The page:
While some feel it was the Mortal Kombat: Annihilation movie, Mortal Kombat vs. DC Universe is popularly touted as the lowest point for the franchise – at least in terms of video games. The prototype IP soup tried to do something new with popular characters going head to head, but never really got a good reception. The biggest issue was that with the introduction of DC and Warner Bros, MK's iconic gore had to be dialed down. Batman, after all, cannot be split into two by Kung Lao's hat. However, while the game itself signaled the fatality of the Mortal Kombat franchise, its core formula is what resurrected it to become NetherRealm Studio and the reboot we've come to adore.
"The biggest lesson we learned with MKvDC was that there was an opportunity for two separate games that each could embrace their roots without compromising the other,” said Mortal Kombat co-creator Ed Boon in an interview with GameInformer. "This resulted in us deciding that the next Mortal Kombat game would be a full reboot and aggressively embrace everything signature about Mortal Kombat. This included going back to a 2D fighting plane, retelling the [story of the] original trilogy, and going back to our classic Fatalities without restrictions."
And thus was born the Mortal Kombat, and later Injustice, campaign format that we've come to recognise – a series of cutscenes telling a dramatic story, interspersed with combat that would put the player into the shoes of almost every character on the roster. Not only did it act as a tutorial of sorts to get the player ready for competitive matches, but it also served up a tasting platter via which you could pick your main.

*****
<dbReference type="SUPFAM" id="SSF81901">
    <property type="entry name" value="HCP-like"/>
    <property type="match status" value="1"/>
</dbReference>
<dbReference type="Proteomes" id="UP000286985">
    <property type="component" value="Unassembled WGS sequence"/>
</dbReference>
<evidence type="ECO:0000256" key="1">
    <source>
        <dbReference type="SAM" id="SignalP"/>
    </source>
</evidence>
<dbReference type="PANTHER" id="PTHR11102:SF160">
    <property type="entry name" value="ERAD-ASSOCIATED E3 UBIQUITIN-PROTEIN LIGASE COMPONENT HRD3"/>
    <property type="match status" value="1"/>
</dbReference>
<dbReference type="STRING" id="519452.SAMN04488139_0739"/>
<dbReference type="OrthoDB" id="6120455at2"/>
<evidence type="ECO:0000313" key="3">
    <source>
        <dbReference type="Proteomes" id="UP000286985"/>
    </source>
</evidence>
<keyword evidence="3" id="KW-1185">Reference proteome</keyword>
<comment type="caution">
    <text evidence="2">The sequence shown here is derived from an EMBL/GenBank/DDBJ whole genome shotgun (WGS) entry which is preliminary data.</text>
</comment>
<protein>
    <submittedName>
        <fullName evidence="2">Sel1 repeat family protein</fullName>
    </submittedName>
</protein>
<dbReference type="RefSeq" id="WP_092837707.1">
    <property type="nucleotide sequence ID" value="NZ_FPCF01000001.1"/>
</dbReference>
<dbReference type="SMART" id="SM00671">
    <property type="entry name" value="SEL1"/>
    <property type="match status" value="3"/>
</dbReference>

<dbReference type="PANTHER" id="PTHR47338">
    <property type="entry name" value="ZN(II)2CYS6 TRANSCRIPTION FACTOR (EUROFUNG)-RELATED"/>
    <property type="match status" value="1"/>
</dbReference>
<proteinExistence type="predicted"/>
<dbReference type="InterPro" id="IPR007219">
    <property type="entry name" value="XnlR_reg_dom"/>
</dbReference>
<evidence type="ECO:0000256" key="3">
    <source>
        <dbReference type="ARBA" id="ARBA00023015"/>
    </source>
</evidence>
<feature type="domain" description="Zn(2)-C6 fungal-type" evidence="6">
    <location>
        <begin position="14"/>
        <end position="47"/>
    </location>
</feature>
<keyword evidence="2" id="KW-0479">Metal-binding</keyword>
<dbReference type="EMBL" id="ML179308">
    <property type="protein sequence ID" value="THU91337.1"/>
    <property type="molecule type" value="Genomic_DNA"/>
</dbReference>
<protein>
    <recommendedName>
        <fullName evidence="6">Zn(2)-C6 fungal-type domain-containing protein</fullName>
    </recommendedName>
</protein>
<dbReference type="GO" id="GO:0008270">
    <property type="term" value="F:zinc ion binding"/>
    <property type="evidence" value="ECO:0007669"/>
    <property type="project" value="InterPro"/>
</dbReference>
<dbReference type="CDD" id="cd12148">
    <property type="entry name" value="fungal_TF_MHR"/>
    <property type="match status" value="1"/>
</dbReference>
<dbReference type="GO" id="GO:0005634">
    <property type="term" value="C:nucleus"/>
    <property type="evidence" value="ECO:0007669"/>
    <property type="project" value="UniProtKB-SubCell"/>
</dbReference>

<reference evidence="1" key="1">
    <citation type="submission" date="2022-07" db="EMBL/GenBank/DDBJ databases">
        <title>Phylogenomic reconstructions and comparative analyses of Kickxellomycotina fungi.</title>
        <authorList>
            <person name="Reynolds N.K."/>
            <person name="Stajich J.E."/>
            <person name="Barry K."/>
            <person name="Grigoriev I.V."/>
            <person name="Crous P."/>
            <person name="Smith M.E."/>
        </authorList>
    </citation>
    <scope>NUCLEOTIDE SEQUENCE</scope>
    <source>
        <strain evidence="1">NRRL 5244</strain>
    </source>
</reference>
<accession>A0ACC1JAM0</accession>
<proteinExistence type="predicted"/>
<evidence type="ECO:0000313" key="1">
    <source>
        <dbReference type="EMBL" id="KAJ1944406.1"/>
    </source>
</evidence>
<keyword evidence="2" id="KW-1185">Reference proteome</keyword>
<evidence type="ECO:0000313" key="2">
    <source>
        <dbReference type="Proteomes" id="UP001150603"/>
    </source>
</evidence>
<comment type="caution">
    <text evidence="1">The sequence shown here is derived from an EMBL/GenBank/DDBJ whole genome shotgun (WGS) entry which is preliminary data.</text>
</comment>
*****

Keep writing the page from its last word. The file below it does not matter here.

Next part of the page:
As Midway underwent its transformation to NetherRealm, the process was undoubtedly slow and full of hurdles. Before the devs could realise the formula for the reboot, they had to rebuild from the ground-up.
“They called me in for an in-person interview, and I was so excited,” said Daanish Syed, a 2D cinematic associate artist on MK9, to GI. “I went to their old studio location, and it was this weird, industrial, nondescript building. I walked in, and it was even worse on the inside. Really dilapidated. It was awful. They showed me around, and despite the building being so old, it still felt alive and cool. But I just remember being taken aback, like, ‘Wow, what is this place? It is so s—-y looking!’”
But once the reboot was launched, it was clear that Boon and team were clearly onto something with the new Konquest mode. “Mortal Kombat validated our theory that there was a strong demand for single-player content in fighting games,” he said. “In many ways, it set the foundation for the NetherRealm Studios games that followed. Even though MKvDC was the first game with our story mode, Mortal Kombat is where it really took off. Plus, it introduced the Challenge Tower, King of the Hill, and much more. I think it’s pretty safe to say that Mortal Kombat set the stage for all NetherRealm games that followed.”
Source: Read Full Article